Image © National Institute on Drug Abuse, 2011
If you've been following my blog for a while, you will know my views on the harm done to people with addictions by the lack of compassion they face in society, particularly when it comes from those who are supposed to help them -- healthcare professionals. So I was delighted to hear from the National Institute on Drug Abuse that they are developing an innovative new project to enhance professional attitudes towards people with addiction.
The Addiction Performance Project was launched last month in Boston to help health professionals identify and treat or refer drug-addicted patients in primary care settings. The Addiction Performance Project is a series of dramatic readings by award-winning, professional actors, intended to reduce the stigma associated with addiction, and encourage compassion.
Understanding an addict is one of the biggest challenges many people face in recognizing the need to provide support, not judgement, to some of our most vulnerable citizens. This project is a step in the right direction in promoting that understanding in those most able to help.
According to NIDA, research suggests that primary care doctors could significantly help reduce drug abuse, yet many express concern that they do not have the experience or tools to identify drug use in their patients. The performances are part of a free continuing medical education (CME) curricula developed through NIDA's outreach to practicing physicians, physicians in training, and other health professionals.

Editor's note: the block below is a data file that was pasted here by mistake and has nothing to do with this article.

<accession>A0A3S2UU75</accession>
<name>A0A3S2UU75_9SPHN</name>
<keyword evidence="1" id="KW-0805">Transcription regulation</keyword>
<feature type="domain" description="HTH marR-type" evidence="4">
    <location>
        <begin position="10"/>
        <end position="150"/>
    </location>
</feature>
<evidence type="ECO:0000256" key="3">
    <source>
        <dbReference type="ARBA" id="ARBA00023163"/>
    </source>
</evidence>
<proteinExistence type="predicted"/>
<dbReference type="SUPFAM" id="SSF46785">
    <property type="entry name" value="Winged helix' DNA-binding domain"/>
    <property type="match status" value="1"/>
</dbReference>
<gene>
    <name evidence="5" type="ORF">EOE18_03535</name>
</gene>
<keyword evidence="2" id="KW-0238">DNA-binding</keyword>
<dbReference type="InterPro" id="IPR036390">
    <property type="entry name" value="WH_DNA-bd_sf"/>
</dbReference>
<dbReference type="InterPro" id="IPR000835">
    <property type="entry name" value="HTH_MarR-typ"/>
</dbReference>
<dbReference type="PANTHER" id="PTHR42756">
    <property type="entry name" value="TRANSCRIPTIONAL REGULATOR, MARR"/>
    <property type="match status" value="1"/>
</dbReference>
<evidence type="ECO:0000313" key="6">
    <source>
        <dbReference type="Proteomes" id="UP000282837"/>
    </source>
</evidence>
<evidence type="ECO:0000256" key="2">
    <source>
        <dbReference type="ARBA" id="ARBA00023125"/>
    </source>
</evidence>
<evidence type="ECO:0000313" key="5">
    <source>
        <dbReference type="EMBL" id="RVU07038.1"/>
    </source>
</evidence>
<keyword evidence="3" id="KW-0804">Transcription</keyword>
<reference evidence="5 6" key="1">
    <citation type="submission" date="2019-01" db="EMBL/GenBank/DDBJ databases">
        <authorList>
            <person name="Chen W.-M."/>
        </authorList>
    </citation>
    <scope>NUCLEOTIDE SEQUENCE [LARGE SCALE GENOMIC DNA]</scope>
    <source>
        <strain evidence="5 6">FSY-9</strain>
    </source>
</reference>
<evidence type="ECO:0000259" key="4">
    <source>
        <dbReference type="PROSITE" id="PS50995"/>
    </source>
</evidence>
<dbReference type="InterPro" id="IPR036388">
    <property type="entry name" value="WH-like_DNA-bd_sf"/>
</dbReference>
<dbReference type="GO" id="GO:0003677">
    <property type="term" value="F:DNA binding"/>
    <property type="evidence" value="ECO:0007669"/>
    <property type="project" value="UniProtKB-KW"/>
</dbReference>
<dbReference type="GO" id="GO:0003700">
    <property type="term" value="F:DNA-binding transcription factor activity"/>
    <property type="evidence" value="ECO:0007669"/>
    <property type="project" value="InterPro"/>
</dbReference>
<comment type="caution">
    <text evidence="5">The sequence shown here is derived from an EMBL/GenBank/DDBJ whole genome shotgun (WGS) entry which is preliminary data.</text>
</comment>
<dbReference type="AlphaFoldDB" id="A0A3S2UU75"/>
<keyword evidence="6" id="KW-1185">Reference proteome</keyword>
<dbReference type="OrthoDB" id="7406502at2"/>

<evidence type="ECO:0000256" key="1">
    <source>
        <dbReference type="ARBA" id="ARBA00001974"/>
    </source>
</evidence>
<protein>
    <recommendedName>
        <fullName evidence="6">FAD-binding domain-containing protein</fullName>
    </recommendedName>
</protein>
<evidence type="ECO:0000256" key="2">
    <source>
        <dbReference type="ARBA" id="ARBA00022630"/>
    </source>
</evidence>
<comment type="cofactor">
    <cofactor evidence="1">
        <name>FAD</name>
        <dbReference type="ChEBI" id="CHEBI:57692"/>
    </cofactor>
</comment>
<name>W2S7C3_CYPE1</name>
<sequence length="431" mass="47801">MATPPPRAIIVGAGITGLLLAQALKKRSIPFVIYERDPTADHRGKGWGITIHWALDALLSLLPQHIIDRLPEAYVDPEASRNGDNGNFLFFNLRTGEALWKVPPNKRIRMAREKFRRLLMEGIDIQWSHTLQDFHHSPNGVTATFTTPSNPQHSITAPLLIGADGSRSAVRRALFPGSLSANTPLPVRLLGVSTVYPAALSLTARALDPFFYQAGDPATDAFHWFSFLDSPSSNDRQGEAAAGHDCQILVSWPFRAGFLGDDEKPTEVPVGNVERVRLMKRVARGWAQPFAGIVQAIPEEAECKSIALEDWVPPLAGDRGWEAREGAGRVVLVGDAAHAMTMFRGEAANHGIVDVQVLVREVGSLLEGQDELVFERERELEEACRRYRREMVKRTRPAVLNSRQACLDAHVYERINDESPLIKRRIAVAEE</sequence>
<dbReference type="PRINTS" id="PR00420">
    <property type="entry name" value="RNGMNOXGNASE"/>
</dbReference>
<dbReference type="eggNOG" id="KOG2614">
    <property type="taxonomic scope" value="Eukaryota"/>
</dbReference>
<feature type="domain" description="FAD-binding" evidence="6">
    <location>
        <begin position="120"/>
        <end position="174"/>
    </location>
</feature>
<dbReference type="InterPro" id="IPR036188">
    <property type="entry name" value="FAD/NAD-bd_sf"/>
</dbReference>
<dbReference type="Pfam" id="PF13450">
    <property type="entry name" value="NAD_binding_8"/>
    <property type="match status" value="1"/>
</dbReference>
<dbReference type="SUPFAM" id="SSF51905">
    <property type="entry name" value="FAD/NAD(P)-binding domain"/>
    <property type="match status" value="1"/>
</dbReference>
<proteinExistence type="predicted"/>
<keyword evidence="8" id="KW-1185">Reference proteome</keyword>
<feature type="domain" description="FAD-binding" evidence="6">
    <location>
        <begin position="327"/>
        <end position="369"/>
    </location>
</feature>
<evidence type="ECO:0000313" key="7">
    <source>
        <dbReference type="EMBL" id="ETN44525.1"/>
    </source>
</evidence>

What I think is really clever about this project is that it appeals to physicians in a way that continuing education typically does not. This is high class entertainment, not bleeding heart stories from people whose personal mistakes are all too easy to judge, putting the professional back into a comfortable position of superiority.
It might even bring back happy memories of being top of the class in Literature, as each performance begins with a reading of Act III of Eugene O'Neill's "Long Day's Journey into Night," and is followed by a brief expert panel reaction and audience discussion that taps into the plays' key themes to address challenges and opportunities in caring for addicted patients.
The Addiction Performance Project encourages dialogue about the role of individual biases and beliefs about people who abuse drugs and how these beliefs affect individual physician screening and treatment of patients, and how to incorporate screening, intervention, and referral to treatment into primary care settings.
Currently, the 2011 run of the Addiction Performance Project includes Phoenix, AZ (May 6) - featuring Kathleen Chalfant and other actors to be announced.